Matters of the Mind: Latter-Day Saint Helps for Mental Health
By: Marleen S. Williams, Dean Belnap, and John P. Livingstone
I originally purchased this book simply because I had one of the authors (John P. Livingstone) for a few classes at BYU and really enjoyed his lessons. I thumbed through it and found some useful information. When things got more personal, I appreciated the information even more.
This book is broadly divided into four main sections: understanding mental illness, mental illness and Latter-Day Saints, understanding some common mental health disorders, and coping with mental illness. Understanding mental illness provides a good background on brain anatomy, development and how medication treats mental illness. Mental illness and Latter-Day Saints provides some gudiance on choosing a counselor, discusses the spirtual aspects of mental health and includes a recommended reading list. Understanding some common mental health disorders gives in-depth information about different illnesses including aspergers, anxiety, depression (with separate chapters devoted specifically to men and women), mood disorders, phycotic disorders, eating disorders and cognitive disorders. Each of these chapters provides specific suggestions on what to do if you suffer from this illness as well as what to do if someone you love suffers from this illness. From my own experience, when things got the most chaotic, these suggestions provided me timely guidance on how to respond to different situations. Finally, the section on coping with mental illness explains mental health law (which is useful if a loved one is ever hospitalized), resilience techniques, discuesses how mental illness effects families, and offers guidance on caring for someone with Alzheimer’s Disease.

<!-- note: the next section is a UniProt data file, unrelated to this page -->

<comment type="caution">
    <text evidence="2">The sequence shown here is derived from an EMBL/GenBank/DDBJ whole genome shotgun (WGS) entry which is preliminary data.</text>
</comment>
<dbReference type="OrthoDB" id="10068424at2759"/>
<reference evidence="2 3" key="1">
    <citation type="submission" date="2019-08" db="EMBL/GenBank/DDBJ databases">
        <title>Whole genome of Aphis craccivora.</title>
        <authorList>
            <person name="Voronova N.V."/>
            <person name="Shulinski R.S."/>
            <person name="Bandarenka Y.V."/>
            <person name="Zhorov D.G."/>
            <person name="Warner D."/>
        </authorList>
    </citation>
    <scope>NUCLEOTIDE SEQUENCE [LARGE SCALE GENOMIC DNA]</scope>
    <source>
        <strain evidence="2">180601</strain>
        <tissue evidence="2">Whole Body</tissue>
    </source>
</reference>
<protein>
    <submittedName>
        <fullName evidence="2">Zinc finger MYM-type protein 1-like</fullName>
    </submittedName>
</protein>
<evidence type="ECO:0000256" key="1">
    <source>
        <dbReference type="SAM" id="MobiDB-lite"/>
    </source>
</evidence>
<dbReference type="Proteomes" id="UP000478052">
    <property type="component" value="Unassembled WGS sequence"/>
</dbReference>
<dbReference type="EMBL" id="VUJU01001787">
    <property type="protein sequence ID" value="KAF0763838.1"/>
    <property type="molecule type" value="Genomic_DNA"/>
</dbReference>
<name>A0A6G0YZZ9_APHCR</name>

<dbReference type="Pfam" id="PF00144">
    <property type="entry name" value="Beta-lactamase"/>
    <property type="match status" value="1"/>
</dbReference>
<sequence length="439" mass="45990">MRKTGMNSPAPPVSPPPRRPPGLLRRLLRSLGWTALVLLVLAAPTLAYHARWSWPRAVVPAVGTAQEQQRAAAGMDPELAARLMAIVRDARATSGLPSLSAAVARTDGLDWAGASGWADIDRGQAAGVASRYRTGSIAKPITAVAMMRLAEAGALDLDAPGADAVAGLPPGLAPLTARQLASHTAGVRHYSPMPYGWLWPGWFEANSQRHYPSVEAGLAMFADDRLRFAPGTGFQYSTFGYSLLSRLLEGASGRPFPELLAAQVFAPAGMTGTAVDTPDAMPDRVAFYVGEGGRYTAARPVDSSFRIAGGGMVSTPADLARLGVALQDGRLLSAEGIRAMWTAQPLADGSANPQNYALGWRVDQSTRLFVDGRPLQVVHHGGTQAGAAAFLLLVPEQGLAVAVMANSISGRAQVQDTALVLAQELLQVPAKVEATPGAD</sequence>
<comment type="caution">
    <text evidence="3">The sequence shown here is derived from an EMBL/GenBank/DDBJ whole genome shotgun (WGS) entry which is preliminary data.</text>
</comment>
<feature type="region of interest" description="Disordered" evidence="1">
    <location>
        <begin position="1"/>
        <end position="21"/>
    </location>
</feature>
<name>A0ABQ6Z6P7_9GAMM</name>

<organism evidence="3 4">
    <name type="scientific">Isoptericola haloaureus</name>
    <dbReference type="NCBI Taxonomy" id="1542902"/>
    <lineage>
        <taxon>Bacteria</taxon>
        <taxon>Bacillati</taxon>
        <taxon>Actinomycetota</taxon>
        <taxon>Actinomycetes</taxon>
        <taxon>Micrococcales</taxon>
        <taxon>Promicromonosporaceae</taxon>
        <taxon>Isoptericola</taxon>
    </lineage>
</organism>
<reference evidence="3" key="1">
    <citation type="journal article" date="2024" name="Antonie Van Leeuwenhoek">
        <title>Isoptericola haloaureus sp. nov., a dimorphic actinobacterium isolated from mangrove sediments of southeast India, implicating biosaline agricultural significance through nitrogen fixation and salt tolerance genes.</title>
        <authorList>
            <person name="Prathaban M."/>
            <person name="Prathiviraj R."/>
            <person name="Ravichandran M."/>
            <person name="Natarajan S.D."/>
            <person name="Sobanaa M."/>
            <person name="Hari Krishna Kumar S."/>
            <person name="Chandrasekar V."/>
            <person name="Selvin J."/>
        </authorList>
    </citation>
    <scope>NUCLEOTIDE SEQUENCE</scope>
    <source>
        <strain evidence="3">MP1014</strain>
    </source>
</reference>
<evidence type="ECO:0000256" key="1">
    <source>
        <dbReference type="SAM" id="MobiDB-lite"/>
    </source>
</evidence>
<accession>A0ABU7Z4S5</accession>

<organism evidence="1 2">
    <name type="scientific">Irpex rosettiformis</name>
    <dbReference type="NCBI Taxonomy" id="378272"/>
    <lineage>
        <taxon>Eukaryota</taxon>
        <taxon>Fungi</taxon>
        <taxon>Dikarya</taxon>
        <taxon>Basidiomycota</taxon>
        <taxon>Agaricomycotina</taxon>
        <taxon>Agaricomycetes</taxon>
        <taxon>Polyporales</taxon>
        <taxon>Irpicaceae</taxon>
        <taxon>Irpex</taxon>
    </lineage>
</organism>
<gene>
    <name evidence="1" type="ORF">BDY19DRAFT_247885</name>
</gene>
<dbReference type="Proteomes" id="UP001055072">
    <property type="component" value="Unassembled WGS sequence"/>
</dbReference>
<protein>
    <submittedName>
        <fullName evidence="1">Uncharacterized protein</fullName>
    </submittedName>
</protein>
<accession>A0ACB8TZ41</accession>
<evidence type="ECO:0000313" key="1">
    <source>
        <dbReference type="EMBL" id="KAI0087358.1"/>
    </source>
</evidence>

The writing is clear, concise and thorough. It provides the reader with enough information to be knowledge about the topics presented while still being accessible to a wide audience. I was grateful to have it when I needed it. Whenver I talk with someone dealing with mental illness in their life or the life of someone that care about, I always recommend this book.
I consider this book a “should buy” for anyone. For members of The Church of Jesus Christ of Latter-Day Saints, this book is one of the most helpful and useful books I have read. Whether in your role as a parent, spouse, home/visiting teacher, member of a quorum/auxilery presidency/bishopric, friend, neighbor, instructor, or anything in between, the pervasivness of mental illness means that you will usually be serving someone effected by mental illness. To better empathize and know how to provide help, the information this book provides is essential.